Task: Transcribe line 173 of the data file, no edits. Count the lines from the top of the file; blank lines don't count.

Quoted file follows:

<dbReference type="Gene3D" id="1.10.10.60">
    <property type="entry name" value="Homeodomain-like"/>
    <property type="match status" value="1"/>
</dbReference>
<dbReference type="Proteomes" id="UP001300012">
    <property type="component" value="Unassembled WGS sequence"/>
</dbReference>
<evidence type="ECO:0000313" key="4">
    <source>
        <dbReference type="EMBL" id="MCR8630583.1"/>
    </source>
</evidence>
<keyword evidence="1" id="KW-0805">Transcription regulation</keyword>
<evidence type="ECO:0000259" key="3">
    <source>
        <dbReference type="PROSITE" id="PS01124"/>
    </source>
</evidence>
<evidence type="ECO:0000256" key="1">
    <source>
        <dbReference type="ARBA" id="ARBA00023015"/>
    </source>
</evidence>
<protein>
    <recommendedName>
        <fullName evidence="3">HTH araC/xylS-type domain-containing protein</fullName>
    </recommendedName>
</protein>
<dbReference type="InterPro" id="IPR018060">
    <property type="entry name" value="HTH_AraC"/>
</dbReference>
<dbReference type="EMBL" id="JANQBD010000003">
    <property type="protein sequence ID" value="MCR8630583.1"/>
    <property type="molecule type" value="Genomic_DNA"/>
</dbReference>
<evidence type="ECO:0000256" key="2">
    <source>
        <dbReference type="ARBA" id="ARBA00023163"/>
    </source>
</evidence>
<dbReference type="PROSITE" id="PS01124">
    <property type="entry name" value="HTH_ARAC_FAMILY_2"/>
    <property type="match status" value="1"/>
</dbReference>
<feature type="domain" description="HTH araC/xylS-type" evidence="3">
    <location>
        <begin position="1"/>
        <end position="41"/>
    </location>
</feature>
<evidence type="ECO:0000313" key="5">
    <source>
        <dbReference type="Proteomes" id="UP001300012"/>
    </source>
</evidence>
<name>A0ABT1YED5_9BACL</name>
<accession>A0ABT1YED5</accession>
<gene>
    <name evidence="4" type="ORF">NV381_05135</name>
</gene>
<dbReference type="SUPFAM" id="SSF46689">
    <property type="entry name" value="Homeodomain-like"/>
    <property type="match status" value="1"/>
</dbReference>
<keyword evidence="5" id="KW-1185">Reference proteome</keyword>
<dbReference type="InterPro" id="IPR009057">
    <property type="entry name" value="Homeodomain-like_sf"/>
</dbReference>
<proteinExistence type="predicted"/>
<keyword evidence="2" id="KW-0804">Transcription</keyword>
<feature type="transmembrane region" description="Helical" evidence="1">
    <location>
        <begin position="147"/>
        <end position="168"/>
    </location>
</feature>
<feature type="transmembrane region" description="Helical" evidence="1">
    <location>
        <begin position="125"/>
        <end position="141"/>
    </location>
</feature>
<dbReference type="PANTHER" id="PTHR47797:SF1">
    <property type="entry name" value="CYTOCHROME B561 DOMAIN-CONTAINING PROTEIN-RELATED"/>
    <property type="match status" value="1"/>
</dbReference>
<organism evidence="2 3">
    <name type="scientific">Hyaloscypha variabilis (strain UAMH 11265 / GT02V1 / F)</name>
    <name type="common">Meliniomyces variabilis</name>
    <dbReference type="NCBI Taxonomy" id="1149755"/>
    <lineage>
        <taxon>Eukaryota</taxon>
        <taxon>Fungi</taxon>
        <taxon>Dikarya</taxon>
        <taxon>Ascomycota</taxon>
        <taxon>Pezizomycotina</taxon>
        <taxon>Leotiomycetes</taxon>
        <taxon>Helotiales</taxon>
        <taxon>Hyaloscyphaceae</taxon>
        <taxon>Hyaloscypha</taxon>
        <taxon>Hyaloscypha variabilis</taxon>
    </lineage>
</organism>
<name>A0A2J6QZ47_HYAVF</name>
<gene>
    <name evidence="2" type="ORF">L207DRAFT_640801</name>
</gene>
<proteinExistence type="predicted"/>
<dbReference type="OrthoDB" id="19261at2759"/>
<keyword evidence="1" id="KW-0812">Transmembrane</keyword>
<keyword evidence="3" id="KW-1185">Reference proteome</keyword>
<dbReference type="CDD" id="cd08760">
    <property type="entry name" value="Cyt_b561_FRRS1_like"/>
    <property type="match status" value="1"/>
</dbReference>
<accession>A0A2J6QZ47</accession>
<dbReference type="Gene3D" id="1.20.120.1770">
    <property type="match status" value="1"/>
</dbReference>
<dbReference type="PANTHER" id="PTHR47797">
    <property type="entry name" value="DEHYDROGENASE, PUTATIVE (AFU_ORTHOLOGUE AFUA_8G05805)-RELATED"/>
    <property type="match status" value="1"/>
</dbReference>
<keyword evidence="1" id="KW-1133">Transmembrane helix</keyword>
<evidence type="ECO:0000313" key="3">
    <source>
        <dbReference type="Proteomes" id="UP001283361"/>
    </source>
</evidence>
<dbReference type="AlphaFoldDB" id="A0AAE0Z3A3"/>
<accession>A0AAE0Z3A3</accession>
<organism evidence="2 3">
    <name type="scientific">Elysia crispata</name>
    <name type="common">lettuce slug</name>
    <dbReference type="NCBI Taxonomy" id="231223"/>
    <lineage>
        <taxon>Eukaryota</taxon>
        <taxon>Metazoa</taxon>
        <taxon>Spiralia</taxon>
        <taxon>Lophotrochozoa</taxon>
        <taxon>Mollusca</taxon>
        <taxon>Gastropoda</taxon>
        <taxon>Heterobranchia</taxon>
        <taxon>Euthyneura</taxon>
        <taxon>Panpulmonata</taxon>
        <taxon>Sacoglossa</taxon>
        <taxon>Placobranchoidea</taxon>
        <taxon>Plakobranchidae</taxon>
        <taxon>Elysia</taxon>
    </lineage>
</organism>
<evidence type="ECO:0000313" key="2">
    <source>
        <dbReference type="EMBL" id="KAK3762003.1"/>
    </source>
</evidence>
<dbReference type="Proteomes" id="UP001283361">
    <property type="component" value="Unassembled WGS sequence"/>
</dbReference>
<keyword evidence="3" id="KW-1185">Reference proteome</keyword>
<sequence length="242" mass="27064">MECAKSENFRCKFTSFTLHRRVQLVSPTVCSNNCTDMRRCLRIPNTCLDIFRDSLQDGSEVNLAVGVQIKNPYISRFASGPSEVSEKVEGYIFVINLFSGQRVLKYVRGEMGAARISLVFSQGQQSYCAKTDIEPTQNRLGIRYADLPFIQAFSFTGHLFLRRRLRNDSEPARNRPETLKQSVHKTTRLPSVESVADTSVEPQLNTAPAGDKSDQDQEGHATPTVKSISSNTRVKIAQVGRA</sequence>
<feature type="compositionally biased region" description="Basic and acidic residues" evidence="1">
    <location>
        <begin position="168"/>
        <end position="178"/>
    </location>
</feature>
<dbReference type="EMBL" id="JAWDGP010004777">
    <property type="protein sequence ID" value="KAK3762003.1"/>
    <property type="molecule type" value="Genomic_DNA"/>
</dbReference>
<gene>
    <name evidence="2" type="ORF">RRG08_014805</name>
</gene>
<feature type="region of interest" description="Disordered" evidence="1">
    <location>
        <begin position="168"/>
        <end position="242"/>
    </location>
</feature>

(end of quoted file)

    <name evidence="2" type="ORF">RRG08_014805</name>